Thursday, April 12, 2012

George Gillespie on Covenanters and toleration

George Gillespie
by Daniel F. N. Ritchie
Reformed Worldview Books
Reformed Covenanter

George Gillespie explains why the early Covenanters rejected the concept of religious toleration:

Only this I say, that to open a wide door, and to grant an unbounded liberty unto all sorts of heretics and sectaries … is inconsistent with the Solemn League and Covenant of the three kingdoms, by which we are obliged to endeavour the extirpation of Popery, Prelacy, superstition, heresy, and schism; lest we partake in other men’s sins, and thereby be in danger to receive of their plagues; so it is, in the own nature of it, an error so pernicious, so abominable, so monstrous, that it makes all learned men to stand amazed, and taken with horror, in so much that they cannot at first gather their thoughts to put pen to paper against it.  

I know this liberty and toleration was maintained by the Donatists of old, and by the Socinians, Arminians, and Anabaptists of late; but it has been constantly opposed by all that were sound and orthodox, both ancient and modern, who have asserted the lawful use of a coercive power against those things, whereby (though under pretence of conscience) God is openly dishonoured, souls ensared and destroyed, faith and piety subverted and overthrown; and further, the compelling of the outward man, though not to the practice of things indifferent (which compulsion I do not allow), yet to the practice of necessary duties, and the external means and ordinances, by which through the blessing of God, men’s hearts and consciences may be savingly affected and wrought upon.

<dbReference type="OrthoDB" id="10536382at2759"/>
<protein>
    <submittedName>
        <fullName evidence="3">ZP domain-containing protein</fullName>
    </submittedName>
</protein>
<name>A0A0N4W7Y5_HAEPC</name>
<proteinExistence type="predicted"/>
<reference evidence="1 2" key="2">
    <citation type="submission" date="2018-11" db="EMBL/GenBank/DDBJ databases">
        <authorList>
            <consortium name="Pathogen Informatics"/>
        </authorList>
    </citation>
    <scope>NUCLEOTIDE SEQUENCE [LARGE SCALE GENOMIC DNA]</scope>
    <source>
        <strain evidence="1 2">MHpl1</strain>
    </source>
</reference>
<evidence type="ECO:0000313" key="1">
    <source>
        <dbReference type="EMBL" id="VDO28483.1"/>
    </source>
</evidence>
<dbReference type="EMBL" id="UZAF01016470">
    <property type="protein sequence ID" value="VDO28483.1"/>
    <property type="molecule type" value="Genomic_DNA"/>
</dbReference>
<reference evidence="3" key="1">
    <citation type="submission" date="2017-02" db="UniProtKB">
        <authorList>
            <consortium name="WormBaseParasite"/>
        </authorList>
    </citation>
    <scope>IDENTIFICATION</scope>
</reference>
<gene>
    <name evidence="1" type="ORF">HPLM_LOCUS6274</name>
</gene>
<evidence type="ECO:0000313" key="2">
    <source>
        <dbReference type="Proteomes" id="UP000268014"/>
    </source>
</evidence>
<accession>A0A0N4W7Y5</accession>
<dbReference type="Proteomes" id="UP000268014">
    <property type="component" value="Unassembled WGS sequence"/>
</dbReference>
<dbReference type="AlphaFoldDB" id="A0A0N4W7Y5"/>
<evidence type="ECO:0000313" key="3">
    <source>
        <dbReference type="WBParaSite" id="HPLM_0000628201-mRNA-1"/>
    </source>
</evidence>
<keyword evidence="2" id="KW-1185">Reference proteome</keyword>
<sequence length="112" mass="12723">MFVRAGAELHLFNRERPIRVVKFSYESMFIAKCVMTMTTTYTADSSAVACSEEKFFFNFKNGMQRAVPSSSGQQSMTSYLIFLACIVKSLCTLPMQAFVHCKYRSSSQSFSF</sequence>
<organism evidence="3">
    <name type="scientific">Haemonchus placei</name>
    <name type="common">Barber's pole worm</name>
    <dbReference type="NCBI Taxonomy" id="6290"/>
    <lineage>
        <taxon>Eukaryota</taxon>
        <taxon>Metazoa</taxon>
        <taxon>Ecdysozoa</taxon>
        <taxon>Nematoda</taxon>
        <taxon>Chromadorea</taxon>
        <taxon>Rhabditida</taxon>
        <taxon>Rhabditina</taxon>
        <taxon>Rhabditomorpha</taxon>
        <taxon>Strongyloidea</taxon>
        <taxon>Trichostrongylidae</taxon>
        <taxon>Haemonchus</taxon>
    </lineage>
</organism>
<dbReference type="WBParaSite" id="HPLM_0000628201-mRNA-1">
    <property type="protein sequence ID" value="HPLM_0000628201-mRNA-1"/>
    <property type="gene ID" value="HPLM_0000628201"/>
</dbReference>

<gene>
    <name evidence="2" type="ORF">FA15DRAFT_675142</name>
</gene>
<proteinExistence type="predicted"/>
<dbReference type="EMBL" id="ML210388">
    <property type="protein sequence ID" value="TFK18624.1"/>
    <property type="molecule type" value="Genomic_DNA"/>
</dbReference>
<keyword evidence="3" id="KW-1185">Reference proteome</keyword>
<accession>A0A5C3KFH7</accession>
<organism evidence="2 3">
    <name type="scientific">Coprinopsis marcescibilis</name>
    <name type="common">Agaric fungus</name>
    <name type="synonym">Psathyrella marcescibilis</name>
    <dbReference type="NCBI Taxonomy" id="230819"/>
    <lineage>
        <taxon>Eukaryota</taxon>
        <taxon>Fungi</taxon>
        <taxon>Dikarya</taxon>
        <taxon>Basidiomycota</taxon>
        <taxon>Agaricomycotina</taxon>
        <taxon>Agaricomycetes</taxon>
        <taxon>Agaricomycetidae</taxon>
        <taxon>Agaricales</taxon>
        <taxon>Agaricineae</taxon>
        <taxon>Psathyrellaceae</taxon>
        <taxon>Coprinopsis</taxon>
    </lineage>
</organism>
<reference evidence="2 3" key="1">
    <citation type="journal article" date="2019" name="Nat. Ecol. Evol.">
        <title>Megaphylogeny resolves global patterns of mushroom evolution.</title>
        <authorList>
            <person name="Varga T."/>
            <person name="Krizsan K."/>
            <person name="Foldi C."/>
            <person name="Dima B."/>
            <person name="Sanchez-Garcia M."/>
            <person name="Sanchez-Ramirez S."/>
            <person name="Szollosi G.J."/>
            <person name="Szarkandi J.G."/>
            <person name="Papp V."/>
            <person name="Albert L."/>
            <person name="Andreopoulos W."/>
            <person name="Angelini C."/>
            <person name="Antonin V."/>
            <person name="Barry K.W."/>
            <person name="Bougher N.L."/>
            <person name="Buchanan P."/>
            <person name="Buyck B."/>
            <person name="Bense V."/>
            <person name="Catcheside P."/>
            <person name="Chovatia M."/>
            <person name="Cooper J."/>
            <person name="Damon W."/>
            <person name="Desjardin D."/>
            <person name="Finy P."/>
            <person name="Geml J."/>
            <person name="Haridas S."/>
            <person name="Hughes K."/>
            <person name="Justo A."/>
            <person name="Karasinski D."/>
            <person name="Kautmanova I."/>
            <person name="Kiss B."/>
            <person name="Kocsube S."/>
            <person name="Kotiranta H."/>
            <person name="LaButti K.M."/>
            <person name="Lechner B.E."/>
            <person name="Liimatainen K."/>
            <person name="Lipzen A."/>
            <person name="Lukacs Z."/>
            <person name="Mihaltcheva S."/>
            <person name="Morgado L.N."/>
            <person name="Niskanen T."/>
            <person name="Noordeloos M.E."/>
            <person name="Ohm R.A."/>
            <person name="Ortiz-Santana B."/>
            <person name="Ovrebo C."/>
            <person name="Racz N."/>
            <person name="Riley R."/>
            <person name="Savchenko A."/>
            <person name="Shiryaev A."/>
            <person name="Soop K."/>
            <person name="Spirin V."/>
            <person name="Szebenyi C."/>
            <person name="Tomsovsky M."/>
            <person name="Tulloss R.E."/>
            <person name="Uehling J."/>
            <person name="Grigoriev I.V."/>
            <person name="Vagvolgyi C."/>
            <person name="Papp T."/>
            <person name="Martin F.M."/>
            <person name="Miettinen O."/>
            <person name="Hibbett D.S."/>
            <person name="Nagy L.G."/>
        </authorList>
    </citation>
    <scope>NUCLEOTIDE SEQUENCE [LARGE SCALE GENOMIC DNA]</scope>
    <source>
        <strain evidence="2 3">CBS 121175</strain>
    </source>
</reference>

And I beseech you what else means Asa’s covenant: That whosoever would not seek the Lord God of Israel should be put to death, whether small or great, whether man or woman.  And what else means Josiah’s covenant, whereof it is said, He caused all that were present in Jerusalem and Benjamin to stand to it.  And what else is that in Ezra, that whosoever would not come to Jerusalem to make a covenant, and to put away strange wives, all his substance should be forfeited, and himself separated from the congregation of those that had been carried away, that is, excommunicated.  And what else is that other act of Josiah in putting down the priests of the high places.  And what say you to the stoning those who did entice the people to turn out of the way wherein the Lord commanded them to walk, saying, Let us go after other Gods to serve them?

George Gillespie, A late dialogue between a civilian and a divine (London, 1644) in The anonymous writings of George Gillespie, ed. Chris Coldwell (Dallas TX, 2008), pp 132-3.

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